Sunday, November 22, 2015

Thanksgiving advice

I originally published this column in November, 2008. But botulism humor never goes out of style. Enjoy and share—GW


My Thanksgiving advice column was so popular last year (judging by only one cancelled subscription, and you know who you are…mom), I felt no harm could be done by another one this year, unless you count the botulism. Below are a few of the most common questions people ask about Thanksgiving preparation, as far as I know, not having asked anybody.

Q: Which is more traditional—cornbread stuffing or giblet stuffing?

A: Traditionally, giblet, but seeing as how the dictionary defines giblets as "the edible offal of a fowl," I say we break with tradition this year before I hurl a few edibles of my own.

Q: What is offal?

A: I'll tell you what's offal. The Titans playing the Lions while people are trying to eat.

Q: Why do some people say "stuffing" while some people say "dressing"?

A: Some people are "idiots." No, really, stuffing gets its name because it is stuffed into the cavity of the bird for cooking, while dressing is something you put on a wound at a field hospital. So the latter is not as appetizing.

Q: You call this "advice"?

A: Oh no. Gosh, no.

Q: How can I accommodate my vegetarian relatives?

A: I don't believe in doing so. Look where that got us with Hitler.

Q: Are there any new trends this year, like that "tur-duck-en," where they stick the chicken inside the duck inside the turkey?

A: Yes, in order to be "cutting edge" in the arena of nested meats, this year some of the more fashionable tables will play host to the "squir-munk-oon," a squirrel stuck in a chipmunk stuck in a raccoon.

Q: Are you making that up?

A: If you have to ask, I can tell there is a career waiting for you in the manly and lucrative world of snipe hunting.

Q: Is the watching of football on Thanksgiving, with its emphasis on the symbolic conquest of terrain, kind of ironic, considering what early European settlers eventually did to the Native Americans?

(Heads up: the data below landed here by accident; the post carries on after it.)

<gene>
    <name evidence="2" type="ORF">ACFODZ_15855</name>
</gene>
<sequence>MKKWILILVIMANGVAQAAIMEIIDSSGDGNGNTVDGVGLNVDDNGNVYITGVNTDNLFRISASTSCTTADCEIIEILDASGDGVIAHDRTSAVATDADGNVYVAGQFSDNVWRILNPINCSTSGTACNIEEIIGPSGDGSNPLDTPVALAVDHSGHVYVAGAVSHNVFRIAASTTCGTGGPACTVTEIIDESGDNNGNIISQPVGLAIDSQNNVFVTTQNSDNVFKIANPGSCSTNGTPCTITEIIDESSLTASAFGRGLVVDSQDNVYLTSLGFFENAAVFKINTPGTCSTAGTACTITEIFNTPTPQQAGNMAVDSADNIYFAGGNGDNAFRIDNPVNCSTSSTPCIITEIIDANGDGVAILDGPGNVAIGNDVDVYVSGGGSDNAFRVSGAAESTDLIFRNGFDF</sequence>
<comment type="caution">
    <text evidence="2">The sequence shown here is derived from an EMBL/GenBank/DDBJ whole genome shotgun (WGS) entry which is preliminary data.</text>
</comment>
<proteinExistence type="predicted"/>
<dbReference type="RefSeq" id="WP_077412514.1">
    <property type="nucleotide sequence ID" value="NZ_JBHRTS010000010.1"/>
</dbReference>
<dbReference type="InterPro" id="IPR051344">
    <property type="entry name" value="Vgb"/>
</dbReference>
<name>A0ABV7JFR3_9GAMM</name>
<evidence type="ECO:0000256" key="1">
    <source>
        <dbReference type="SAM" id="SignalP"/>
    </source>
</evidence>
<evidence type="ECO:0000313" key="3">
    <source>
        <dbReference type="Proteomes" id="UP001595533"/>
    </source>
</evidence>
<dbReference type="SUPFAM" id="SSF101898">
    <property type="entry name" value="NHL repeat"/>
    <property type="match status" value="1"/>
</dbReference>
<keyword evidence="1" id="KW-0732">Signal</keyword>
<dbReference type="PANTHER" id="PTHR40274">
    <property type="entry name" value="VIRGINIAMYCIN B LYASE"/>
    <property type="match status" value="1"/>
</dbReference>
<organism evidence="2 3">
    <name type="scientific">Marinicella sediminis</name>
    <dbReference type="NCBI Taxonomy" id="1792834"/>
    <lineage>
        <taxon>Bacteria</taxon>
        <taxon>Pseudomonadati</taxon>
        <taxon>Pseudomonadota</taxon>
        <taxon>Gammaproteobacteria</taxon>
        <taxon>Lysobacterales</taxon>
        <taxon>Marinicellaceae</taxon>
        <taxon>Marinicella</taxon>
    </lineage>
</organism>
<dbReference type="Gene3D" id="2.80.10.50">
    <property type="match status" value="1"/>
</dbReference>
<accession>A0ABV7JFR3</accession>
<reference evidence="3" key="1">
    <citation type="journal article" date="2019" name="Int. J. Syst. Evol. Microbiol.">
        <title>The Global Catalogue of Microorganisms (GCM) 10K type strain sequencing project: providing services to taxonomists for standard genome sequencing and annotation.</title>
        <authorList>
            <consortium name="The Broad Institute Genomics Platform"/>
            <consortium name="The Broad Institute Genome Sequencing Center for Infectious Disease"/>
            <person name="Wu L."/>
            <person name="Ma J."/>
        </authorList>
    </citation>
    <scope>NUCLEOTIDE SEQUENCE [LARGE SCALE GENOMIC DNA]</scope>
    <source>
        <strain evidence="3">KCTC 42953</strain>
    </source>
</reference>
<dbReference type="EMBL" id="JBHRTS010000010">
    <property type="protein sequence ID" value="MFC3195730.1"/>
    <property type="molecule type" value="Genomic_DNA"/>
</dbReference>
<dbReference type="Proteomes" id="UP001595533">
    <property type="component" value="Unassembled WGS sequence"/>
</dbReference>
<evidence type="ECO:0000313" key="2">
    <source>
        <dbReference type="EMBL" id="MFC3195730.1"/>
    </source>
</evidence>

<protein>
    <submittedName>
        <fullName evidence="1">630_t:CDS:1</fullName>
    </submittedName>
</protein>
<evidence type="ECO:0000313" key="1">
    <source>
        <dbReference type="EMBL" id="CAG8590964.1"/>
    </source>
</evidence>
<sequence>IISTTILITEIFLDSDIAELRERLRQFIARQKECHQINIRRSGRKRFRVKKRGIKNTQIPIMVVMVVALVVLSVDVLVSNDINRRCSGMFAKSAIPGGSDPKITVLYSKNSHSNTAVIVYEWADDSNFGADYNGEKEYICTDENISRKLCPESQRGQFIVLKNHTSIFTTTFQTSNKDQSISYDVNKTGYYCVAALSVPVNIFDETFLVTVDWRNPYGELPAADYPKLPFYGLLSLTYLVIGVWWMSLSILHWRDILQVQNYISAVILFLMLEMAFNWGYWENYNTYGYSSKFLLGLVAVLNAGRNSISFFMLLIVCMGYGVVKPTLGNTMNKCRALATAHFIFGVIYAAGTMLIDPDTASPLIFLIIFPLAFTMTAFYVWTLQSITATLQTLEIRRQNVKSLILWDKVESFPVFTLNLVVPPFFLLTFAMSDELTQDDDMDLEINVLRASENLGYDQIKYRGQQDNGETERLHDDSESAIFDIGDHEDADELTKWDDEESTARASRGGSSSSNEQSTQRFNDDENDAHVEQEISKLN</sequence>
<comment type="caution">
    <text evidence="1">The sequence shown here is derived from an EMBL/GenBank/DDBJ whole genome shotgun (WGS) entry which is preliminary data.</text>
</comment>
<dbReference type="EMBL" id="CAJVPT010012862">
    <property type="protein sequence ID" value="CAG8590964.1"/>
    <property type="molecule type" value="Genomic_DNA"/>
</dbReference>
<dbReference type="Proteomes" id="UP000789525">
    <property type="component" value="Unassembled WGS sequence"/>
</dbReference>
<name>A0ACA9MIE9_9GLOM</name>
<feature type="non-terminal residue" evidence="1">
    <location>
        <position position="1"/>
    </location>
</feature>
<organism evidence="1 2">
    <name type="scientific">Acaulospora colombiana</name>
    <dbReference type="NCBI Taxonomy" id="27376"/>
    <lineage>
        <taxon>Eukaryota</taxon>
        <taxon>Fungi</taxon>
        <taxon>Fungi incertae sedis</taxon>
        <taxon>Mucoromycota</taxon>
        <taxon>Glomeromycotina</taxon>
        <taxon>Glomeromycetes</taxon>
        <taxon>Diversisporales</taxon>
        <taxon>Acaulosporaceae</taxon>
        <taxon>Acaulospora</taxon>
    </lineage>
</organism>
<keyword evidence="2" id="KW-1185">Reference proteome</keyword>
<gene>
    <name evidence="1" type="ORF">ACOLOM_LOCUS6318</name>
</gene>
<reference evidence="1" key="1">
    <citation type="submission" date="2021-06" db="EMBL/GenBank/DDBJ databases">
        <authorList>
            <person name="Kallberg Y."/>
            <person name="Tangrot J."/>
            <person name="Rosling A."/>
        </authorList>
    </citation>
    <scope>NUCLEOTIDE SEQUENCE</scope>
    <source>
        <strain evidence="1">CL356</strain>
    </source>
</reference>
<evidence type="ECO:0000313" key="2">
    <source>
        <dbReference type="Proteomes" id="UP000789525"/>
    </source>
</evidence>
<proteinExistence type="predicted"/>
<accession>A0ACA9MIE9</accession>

A: No. The Redskins actually have a good shot this year.

Q: Where did the tradition of serving cranberry sauce come from? That stuff is foul.

A: Foul things becoming traditions are actually very common in U.S. history. Just look at war.

Q: Should I be worried about food-borne disease?

A: Yes.

Q: How worried?

A: Let me put it this way. Don't eat the dressing. It used to be on a wound.

Q: What is the secret to hosting a successful Thanksgiving party?

A: Remembering the best part of what the day truly represents, and honoring it with at least two television sets in each room.

Q: Even the bathroom?

A: Ha ha, don't get nuts on me here! One is fine.

Q: What is the best beverage to serve on this festive occasion?

A: A lot of people like that non-alcoholic sparkling cider, and I call these people "Seahawks fans." Wine is better, or, if the Cowboys are losing, beer in your lucky stein. The one with the spurs.

Q: How do they get the squirrel into the chipmunk? Isn't a chipmunk smaller?

A: You don't want to know.

In just a few days, one of our nation's oldest celebrations will be upon us. Our forefathers, who overcame great hardship, could not possibly have imagined our own travails in the 21st Century, like covering the point spread, but if they were here now, and able to speak, I know they would agree with us on one thing: those Dallas cheerleaders just never get old.

. . .


4 comments:

  1. I knew there was a reason to keep the dressing in my lucky stein.

    gobble. gobble.

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  2. Ah, snipe hunting....ever since "Cheers" went off the air, you just don't hear enough about snipe hunting anymore...

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  3. I can't wait to try the squir-munk-oon on Thursday. Ter-duck-en is SO late 20th Century

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